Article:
Today marks the 20th anniversary of the start of three days of black-on (Lubavitcher/Chassidic) Jewish pogroms and rioting in the Crown Heights neighborhood of Brooklyn, New York.
As mentioned in this writer’s article “Jewish Week extensively covers 20th anniversary of Crown Heights pogroms” earlier this week, the pogroms and rioting occurred after a car in the motorcade of the late Lubavitcher Rebbe, Rabbi Menachem Mendel Schneerson, accidentally struck and killed a black, West Indian 7-year-old, Gavin Cato. During the many attacks on Jews and general mayhem that followed for three days after that accident, a mob of approximately 20 blacks, including 16-year-old Lemrick Nelson, Jr., stabbed to death Yankel Rosenbaum, a 29-Year-old Lubavitcher Jew from Melbourne, Australia, who was in New York City to conduct research for his doctorate.
Rabbi Levi Haskelevich, associate director of Chabad’s Lubavitch House at the University of Pennsylvania, grew up in the Crown Heights Lubavitcher Jewish community. As a 16-year-old who had just returned from summer camp at the time of the riots, he experienced first-hand the fear that gripped his entire community.
Asked for his specific memories, Rabbi Haskelevich first offers: “I remember a cop running away and shouting. I remember getting stones thrown at me and running into Raskin’s food store at the corner of President and Kingston.”
He also remembers “getting escorted by the Guardian Angels” as well as by Jews “from all over, who came to defend. People from Williamsburg came. Even though Satmar Chassidim didn’t traditionally have such a great relationship with Chabad, they (and others) were there.”
Rabbi Haskelevich points out: “The Guardian Angels were not Jewish. Some of them were black, some of them were Asian. And they came and got involved physically. But they were all strong musclemen and intimidating. But they also didn’t risk it; they went and did it in large packs, wherever they went. But they helped. They helped escort people around because homes were being burnt.”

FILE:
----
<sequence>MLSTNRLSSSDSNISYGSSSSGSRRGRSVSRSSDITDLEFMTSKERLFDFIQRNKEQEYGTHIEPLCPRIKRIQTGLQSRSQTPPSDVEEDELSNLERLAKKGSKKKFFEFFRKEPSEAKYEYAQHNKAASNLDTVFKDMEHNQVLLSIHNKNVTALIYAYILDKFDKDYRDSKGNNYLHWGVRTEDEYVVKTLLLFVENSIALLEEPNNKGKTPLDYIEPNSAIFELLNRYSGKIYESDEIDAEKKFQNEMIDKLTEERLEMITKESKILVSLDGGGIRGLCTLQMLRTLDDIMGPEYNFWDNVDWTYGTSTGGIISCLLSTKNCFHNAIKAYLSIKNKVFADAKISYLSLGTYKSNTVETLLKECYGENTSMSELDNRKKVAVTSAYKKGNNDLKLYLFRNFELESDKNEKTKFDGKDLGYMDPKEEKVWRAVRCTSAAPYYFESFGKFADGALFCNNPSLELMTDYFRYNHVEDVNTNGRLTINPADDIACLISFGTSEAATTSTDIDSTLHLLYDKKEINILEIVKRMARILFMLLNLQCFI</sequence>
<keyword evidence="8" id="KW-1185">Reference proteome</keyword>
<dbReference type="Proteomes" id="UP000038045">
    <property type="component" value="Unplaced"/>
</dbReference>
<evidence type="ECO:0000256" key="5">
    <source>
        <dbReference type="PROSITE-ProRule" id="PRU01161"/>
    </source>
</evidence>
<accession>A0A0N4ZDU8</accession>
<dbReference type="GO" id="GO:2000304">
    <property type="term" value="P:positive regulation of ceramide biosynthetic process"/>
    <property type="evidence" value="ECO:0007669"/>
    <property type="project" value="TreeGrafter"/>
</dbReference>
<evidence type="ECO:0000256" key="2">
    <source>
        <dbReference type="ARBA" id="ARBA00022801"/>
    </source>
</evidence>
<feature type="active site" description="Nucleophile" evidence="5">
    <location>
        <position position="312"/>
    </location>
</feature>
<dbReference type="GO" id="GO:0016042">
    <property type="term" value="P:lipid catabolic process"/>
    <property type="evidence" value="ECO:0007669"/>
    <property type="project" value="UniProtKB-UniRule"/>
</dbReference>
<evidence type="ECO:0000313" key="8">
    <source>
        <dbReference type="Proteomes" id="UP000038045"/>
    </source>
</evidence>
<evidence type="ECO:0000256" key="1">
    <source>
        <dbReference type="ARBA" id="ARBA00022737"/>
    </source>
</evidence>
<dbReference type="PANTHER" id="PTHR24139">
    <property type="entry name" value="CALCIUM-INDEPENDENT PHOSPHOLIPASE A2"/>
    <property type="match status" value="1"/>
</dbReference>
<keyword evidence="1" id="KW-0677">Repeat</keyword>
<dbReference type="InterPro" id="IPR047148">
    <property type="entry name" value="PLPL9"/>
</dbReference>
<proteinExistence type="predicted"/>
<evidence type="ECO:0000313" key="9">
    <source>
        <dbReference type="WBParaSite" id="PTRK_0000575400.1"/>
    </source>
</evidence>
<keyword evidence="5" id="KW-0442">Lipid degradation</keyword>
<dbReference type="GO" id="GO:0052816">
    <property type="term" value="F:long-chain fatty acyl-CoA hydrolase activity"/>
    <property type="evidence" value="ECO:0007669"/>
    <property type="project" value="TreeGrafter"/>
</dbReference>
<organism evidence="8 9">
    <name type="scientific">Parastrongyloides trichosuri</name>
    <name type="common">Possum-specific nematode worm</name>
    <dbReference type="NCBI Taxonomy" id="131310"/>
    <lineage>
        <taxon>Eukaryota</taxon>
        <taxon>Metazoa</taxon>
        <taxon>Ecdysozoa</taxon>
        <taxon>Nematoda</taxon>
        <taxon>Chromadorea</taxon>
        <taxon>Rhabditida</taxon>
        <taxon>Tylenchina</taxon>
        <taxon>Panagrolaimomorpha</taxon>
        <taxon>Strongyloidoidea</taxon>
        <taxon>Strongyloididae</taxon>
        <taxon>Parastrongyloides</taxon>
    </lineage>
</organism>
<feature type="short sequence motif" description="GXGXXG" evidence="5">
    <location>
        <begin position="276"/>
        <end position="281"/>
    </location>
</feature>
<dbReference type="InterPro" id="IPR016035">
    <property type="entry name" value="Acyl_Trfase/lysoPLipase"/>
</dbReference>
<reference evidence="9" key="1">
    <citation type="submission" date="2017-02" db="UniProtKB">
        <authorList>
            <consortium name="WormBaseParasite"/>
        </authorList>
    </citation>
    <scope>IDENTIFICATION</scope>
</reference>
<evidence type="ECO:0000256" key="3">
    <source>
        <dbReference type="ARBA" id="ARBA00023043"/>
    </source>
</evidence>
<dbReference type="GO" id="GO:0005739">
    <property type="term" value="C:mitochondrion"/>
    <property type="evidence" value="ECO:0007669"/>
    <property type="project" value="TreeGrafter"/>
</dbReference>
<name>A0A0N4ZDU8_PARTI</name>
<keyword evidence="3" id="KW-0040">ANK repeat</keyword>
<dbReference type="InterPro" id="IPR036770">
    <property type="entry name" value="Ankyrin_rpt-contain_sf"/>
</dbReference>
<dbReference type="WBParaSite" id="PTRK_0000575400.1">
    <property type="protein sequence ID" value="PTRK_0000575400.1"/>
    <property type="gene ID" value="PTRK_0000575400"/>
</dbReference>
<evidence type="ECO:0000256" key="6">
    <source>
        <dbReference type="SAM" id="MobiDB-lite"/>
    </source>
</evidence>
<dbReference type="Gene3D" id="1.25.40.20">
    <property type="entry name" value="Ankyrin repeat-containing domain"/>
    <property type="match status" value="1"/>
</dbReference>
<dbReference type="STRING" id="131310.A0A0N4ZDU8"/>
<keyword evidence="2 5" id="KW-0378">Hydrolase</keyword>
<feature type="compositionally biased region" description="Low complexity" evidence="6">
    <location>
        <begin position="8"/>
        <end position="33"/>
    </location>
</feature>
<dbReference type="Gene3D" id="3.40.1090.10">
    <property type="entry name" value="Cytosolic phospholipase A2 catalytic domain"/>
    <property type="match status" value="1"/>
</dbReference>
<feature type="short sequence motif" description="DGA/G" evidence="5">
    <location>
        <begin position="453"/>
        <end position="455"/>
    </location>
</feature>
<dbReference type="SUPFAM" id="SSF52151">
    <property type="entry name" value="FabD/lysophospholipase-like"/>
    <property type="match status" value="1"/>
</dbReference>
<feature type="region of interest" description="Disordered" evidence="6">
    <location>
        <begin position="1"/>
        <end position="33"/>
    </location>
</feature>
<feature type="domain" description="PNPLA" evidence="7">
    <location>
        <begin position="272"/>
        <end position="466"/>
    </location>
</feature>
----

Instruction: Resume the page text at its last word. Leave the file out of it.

When asked about the general feelings between the local Chassidic Jewish and the black communities, Rabbi Haskelevich says: “We always had our problems, for example with vandalism and with thefts.”
He continues: “On Kingston Avenue, at one point, every single Shabbas, they knew that shabbas was the time to attack. Every shabbas, they would smash front windows of shops and pull everything out of the front windows. This was to an extent that shop owners who used to have regular gates coming down in front of their windows had to make a change. They would break the glass in through the gates, and they would take a cane or a stick and pull everything out of the front window. If it was a silver shop, they would pull all the silver out; clothing, whatever they could get. What happened is that the shop owners eventually had to put plywood in between the gates and the windows because, every week, somebody else’s shop was vandalized.”
“I don’t remember if this was after the riots or before the riots, but there were all these issues. Crown Heights had its own volunteer security, called Shmira. For 50 cents, you could get a ride around town. They wanted to make sure people were safe.”
Asked in general to describe the situation during the riots, Rabbi Haskelevich says, “It was frightening. Nobody would walk around alone at night, Even during the day. When I went to shul, I wasn’t going home from shul. I was waiting there to find a sure way to get home. Nobody would just walk down the street and go home. That wasn’t an option. We had to put locks on things in the middle of a bright day. These were mobs. Not 5 people, large mobs.”
Rabbi Haskelevich is disgusted by the way some who profess to be leaders in the Jewish community, in the Orthodox Jewish community no less, have tried to commemorate the event. He singles out the Hampton Synagogue in Westhampton Beach, New York. The Hampton Synagogue had planned, for this coming Sunday, a four-person panel discussion with the goal of “vanquish[ing] intolerance and bigotry.” Not only were neither of the two Jews invited to be on the panel part of the Lubavitcher Crown Heights Community, the panel’s four members included Al Sharpton, the leading instigator of the 1991 riots. (The event was cancelled yesterday due to widespread outrage.)
Rabbi Haskelevich says, “I called the shul and left a voicemail to pass on a message to the rabbi. I wanted to know who, on their would-be panel, represented the Crown Heights Jewish community. The other Jews on the panel had nothing to do with it. They were far away. I told them it was an outrage to bring in Al Sharpton because he was an instigator. He instigated the blacks to riot. He himself ran up to Chabad headquarters at 770 Eastern Parkway to serve the Rebbe with papers. He couldn’t get in the door. He had the chutzpah to do that, and he got himself a front-page picture in the Daily News or whatever newspaper it was. I was very hurt that a supposedly Orthodox shul would do that, bringing in this guy who was an instigator while not bringing anyone from the Lubavitcher community.”